Since the International Space Station began its work in manned mode, no less than 16 years have passed. In this regard, NASA decided to recall several significant events in the life of the station.
1. ISS was assembled in space
From 1998 to 2011, five different space agencies, representing 15 countries, began construction in low-earth orbit of a large engineering structure, which remains to this day the largest ever built in space. Today people still live and work in this orbital station. November 2, 2016 marks 16 years since the incessant human presence on the ISS.
2. Arrival of ISS-1 crew members
On November 2, 2000, the Soyuz TM-31 spacecraft with the crew of the first long-term expedition docked to the Zvezda service module. The ISS-1 crew included Russian cosmonauts Yuri Gidzenko, Sergei Krikalev and American astronaut William Shepherd.
3.September 11, 2001
NASA astronaut Frank Culbertson was the only American not on Earth when the September 11, 2001 tragedy struck. From his observation post on the International Space Station, Culbertson snapped a photograph of the horrific event.
The ISS provides a unique opportunity for Earth observation. The members of the station take many pictures of a wide range of events, which then help scientists in many ways.
4. The robotic arm played a key role in the assembly of the station
The Japanese experimental module, or Kibo, was installed on the ISS on June 3, 2008. Kibo is Japanese for hope. This is the largest module in the space station.
5. The first crew of 6 people
In May 2009, the first crew of 6 people began work on the ISS. It included representatives of all space agencies (NASA, CSA, ESA, JAXA, Roskosmos) participating in this international project. This was the first and last time that cosmonauts and astronauts from all 5 agencies gathered at the station.
6. Commercial ships
On May 25, 2012, the Dragon spacecraft became the first commercial vehicle to dock with the ISS. At the moment, companies such as SpaceX and Orbital ATK are actively involved in the delivery of various cargoes to the station.
7. The Olympic flame has been in space
The torch was carried from the ISS by Russian cosmonauts Oleg Kotov and Sergei Ryazansky. The Olympic torch relay, which took place in Russia before the Winter Olympics in Sochi, became the largest relay race since the tradition emerged in the 1930s.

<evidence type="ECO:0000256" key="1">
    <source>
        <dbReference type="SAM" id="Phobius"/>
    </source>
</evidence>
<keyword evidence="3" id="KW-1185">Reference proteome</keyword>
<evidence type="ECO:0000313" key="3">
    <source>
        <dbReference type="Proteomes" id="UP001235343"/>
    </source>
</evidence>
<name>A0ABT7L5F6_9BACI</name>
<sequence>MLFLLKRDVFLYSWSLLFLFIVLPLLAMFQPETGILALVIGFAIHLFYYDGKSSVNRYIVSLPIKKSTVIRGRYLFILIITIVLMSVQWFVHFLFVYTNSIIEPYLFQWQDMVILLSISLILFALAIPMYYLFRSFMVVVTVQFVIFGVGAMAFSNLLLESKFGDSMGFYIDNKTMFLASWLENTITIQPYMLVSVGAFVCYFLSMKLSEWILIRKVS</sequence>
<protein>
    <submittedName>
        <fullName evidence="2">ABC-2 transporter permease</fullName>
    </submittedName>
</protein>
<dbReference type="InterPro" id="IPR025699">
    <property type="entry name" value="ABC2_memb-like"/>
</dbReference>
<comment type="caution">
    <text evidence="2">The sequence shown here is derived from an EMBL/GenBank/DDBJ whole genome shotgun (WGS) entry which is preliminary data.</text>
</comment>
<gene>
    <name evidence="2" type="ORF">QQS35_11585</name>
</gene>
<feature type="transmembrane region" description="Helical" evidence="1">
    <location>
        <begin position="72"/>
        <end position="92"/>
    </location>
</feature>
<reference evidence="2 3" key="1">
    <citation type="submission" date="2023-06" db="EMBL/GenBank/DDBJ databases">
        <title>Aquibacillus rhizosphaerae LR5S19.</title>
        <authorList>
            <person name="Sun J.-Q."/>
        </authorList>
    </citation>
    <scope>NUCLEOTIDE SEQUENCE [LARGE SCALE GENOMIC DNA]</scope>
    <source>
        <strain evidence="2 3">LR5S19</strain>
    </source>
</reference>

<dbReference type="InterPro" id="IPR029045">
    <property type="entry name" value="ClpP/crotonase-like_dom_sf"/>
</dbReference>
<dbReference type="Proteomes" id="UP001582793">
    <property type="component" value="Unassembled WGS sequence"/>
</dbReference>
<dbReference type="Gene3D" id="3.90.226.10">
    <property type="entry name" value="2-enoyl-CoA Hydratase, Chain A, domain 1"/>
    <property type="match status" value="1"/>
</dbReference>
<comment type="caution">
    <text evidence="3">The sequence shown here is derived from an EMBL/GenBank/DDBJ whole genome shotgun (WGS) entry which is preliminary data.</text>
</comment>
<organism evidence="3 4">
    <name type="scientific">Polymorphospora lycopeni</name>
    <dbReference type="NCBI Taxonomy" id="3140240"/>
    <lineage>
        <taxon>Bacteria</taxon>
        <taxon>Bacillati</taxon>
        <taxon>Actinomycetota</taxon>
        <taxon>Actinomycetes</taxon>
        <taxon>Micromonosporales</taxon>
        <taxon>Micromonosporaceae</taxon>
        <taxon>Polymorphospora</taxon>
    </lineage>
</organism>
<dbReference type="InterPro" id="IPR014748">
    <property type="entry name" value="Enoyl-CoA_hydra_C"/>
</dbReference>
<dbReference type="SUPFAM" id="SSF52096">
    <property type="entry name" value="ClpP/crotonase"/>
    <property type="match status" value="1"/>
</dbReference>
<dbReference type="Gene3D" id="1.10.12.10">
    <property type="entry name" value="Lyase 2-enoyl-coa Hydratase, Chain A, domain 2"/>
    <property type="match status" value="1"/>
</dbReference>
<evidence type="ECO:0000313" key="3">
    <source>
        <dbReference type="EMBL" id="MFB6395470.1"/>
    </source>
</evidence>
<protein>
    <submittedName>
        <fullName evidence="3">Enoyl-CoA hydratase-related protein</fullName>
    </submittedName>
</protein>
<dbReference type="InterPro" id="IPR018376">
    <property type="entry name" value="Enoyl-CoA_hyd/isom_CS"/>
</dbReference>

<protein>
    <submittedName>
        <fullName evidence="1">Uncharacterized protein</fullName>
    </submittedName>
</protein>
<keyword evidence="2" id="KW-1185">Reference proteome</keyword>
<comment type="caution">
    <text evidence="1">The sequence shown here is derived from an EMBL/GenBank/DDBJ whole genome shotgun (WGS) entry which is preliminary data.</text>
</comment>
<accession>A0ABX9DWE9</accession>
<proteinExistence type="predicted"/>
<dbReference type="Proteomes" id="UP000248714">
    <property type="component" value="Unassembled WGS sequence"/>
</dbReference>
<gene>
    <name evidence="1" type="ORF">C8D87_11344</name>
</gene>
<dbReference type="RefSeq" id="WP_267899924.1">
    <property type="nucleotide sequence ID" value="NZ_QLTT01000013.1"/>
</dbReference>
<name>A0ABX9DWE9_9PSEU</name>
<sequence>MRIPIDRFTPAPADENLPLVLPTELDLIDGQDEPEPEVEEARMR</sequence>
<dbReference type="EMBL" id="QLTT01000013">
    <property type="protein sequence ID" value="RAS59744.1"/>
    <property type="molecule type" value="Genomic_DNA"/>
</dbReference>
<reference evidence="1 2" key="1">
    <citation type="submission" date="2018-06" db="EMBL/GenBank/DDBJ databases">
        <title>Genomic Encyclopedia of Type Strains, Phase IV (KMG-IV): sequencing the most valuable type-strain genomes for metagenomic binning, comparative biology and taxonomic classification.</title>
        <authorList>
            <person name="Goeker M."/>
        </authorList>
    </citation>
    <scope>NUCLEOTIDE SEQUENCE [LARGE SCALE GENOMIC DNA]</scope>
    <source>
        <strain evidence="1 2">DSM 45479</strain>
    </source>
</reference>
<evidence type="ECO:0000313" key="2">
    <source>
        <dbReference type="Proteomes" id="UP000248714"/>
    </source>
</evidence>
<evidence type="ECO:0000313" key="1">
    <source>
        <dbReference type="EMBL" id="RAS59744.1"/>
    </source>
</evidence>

8. "Fire" on the ISS
On the International Space Station, as part of the FLEX-2 experiment, scientists set fire to a mixture of heptane and isooctane. Such experiments are carried out by astronauts to study combustion in microgravity.
9. Aurora Borealis
The earth, engulfed in the magical tints of the aurora, is one of the favorite spectacles of the ISS crew. The views from the station are truly picturesque.
10. Sunrises and sunsets
Since the space station orbits at a speed of about 28 thousand km per hour, the ISS crew members meet 16 sunrises and sunsets per day.
11. Water bubbles
Liquid in zero gravity takes the shape of a ball. Experiments with it, both funny and the most serious, are often carried out on the ISS.
Over the 16-year history of the ISS, there have been many exits overboard the station. In February 2015, astronauts Terry Werts and Barry Wilmore captured their spacewalk on GoPro.
13. DNA sequencing
American astronaut and molecular biologist Keith Rubins sequenced DNA for the first time in microgravity on board the ISS. Sequencing was performed as part of the Biomolecule Sequencer experiment on MinION mobile equipment.
14. Milky Way
When the ISS flies past the "night" side of the Earth, the crew members can enjoy the view of our Galaxy.
15. Tasting of lettuce grown on the ISS
NASA astronauts Scott Kelly, Chell Lindgren and Japanese astronaut Kimiya Yui tasted lettuce leaves grown in space for the first time. This event took place in August 2015.
The Bigelow Expandable Activity Module (BEAM) is an experimental inflatable living module manufactured by Bigelow Aerospace. In May of this year, members of the space expedition Jeff Williams and Oleg Skripochka conducted the first test of the ISS inflatable module. If BEAM performs well in further tests, it will be used as a cheap and potentially safe housing for future space missions.